The Wall Street Journal on July 17, 2012 released the following:
“By Chad Bray
Four dozen people have been charged in a scheme to illegally resell expensive prescription drugs obtained by Medicaid recipients in New York City to pharmacies nationwide.
Federal prosecutors in Manhattan said that people involved in the alleged scheme obtained hundreds of millions of dollars worth of prescription drugs from low-income and other Medicaid recipients — who would get them at a steep discount or for free — and then resold the drugs through a network of corrupt wholesale distribution companies.
The drugs, which are costly when purchased legitimately, included treatments for HIV, schizophrenia and asthma. For example, the defendants allegedly targeted HIV drugs Atripla and Truvada and schizophrenia treatment Zyprexa, all of which retail for more than $1,000 a bottle.
Prosecutors have charged 48 people in total in the case, ranging from persons who allegedly bought the drugs on the street to persons who allegedly resold them to wholesale distribution channels. The charges include: conspiracy to commit mail fraud, wire fraud and healthcare fraud; conspiracy to misbrand and unlawfully distribute prescription drugs; conspiracy to traffic in counterfeit goods; and engaging in a narcotics conspiracy.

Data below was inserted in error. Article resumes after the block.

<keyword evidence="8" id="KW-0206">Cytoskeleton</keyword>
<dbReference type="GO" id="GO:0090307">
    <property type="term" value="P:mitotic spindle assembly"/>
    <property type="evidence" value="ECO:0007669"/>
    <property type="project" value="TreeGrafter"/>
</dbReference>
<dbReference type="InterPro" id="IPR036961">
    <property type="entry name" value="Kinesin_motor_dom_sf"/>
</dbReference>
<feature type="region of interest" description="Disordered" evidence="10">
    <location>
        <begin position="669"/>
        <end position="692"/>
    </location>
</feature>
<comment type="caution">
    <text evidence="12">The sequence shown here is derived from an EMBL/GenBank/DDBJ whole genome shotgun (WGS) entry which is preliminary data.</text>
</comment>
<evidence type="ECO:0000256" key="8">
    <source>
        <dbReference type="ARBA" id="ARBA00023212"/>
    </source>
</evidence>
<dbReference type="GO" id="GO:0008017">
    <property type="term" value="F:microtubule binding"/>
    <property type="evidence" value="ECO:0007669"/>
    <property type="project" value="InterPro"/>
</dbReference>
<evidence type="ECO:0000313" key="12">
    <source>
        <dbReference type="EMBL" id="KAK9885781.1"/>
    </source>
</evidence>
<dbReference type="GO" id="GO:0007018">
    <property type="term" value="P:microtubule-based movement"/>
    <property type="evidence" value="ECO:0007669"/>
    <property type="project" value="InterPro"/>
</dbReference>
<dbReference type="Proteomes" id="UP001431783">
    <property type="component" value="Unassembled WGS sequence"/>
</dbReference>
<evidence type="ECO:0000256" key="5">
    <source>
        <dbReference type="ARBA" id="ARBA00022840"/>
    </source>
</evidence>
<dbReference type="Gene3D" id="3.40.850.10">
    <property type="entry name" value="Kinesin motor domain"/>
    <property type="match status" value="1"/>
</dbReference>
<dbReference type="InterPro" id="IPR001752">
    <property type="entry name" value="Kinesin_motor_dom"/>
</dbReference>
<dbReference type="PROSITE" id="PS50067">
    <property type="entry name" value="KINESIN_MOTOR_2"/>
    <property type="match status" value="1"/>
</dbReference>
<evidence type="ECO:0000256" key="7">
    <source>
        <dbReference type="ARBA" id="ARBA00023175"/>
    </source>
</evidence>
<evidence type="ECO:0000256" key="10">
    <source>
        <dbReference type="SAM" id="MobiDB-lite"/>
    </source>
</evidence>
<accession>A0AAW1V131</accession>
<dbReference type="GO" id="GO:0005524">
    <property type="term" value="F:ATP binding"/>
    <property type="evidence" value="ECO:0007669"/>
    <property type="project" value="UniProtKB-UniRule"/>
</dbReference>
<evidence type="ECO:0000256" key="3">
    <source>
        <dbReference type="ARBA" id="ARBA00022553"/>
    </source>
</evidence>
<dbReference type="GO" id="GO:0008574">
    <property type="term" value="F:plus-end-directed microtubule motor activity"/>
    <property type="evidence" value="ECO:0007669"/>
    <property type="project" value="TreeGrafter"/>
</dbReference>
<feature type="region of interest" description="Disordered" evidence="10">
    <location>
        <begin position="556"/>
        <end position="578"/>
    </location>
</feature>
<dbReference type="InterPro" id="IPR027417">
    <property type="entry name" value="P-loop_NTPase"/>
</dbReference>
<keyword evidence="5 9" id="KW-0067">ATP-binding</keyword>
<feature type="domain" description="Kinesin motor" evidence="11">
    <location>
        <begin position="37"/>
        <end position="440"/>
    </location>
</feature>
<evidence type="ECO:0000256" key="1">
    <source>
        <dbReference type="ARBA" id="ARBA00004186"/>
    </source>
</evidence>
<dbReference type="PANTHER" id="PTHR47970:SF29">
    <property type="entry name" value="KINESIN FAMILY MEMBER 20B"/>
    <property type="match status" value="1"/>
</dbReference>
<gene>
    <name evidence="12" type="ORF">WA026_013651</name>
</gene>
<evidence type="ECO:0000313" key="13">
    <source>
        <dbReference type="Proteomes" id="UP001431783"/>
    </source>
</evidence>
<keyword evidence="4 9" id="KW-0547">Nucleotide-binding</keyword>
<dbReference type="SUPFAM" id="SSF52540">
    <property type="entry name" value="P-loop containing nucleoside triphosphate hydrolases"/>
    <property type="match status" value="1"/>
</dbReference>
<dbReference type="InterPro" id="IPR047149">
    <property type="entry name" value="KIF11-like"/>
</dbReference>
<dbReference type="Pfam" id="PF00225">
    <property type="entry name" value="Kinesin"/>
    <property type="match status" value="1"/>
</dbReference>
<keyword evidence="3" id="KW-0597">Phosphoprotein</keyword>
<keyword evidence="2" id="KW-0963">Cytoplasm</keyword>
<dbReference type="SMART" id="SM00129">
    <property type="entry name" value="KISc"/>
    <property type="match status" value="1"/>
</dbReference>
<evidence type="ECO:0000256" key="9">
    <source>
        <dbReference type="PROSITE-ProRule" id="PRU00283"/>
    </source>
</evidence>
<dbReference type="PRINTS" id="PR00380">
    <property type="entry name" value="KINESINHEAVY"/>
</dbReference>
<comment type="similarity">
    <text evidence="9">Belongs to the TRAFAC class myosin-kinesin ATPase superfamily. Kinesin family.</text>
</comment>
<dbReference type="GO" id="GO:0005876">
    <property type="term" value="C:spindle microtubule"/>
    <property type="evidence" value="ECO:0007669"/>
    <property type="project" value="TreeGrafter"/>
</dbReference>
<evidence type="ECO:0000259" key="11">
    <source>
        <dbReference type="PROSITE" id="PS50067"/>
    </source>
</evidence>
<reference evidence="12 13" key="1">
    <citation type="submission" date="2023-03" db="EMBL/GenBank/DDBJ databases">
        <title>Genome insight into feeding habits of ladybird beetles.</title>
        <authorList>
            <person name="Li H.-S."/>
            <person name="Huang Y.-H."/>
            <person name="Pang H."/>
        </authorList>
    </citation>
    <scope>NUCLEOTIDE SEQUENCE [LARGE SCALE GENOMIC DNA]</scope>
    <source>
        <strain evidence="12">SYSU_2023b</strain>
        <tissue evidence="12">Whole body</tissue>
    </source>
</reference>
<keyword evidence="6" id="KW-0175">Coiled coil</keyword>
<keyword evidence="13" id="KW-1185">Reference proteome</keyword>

The Federal Bureau of Investigation had taken 35 people into custody across the country on Tuesday morning, including more than a dozen in New York and New Jersey, said spokesman Peter Donald.
FBI officials are expected to join Preet Bharara, the U.S. attorney in Manhattan, and New York City Police Commissioner Raymond Kelly at a 1 p.m. press conference Tuesday to discuss the case.
The investigation is the latest in an ongoing effort to crack down on fraud within government health-care programs, which costs the U.S. billions of dollars each year.
In February, the U.S. Department of Justice and the Department of Health and Human Services said efforts to prevent and combat fraud had resulted in the recovery of nearly $4.1 billion in taxpayer dollars in fiscal year 2011. In May, doctors and nurses were among 107 people arrested nationwide in a coordinated sweep related to some $452 million in bogus claims to Medicare, which provides health insurance to the elderly and the disabled.
In the latest case, the Medicaid recipients allegedly sold their drugs for cash on street corners and in bodegas in New York City, including in the Washington Heights neighborhood of Manhattan and the Bronx, prosecutors said. Those drugs then pass up a chain of persons, known as “collectors” and “aggregators,” who then sell the second-hand drugs into corrupt distribution channels that resell the drugs to pharmacies.
Prosecutors said that members of the scheme used lighter fluid and other potentially hazardous chemicals to remove the original patient labels from the drug bottles, which include information about the patient, the original pharmacy where it was purchased and dosage instructions, prosecutors said. Other times, they replaced the original manufacturers’ labels with counterfeit ones when the drugs have expired or are close to their expiration dates.”
Douglas McNabb – McNabb Associates, P.C.’s
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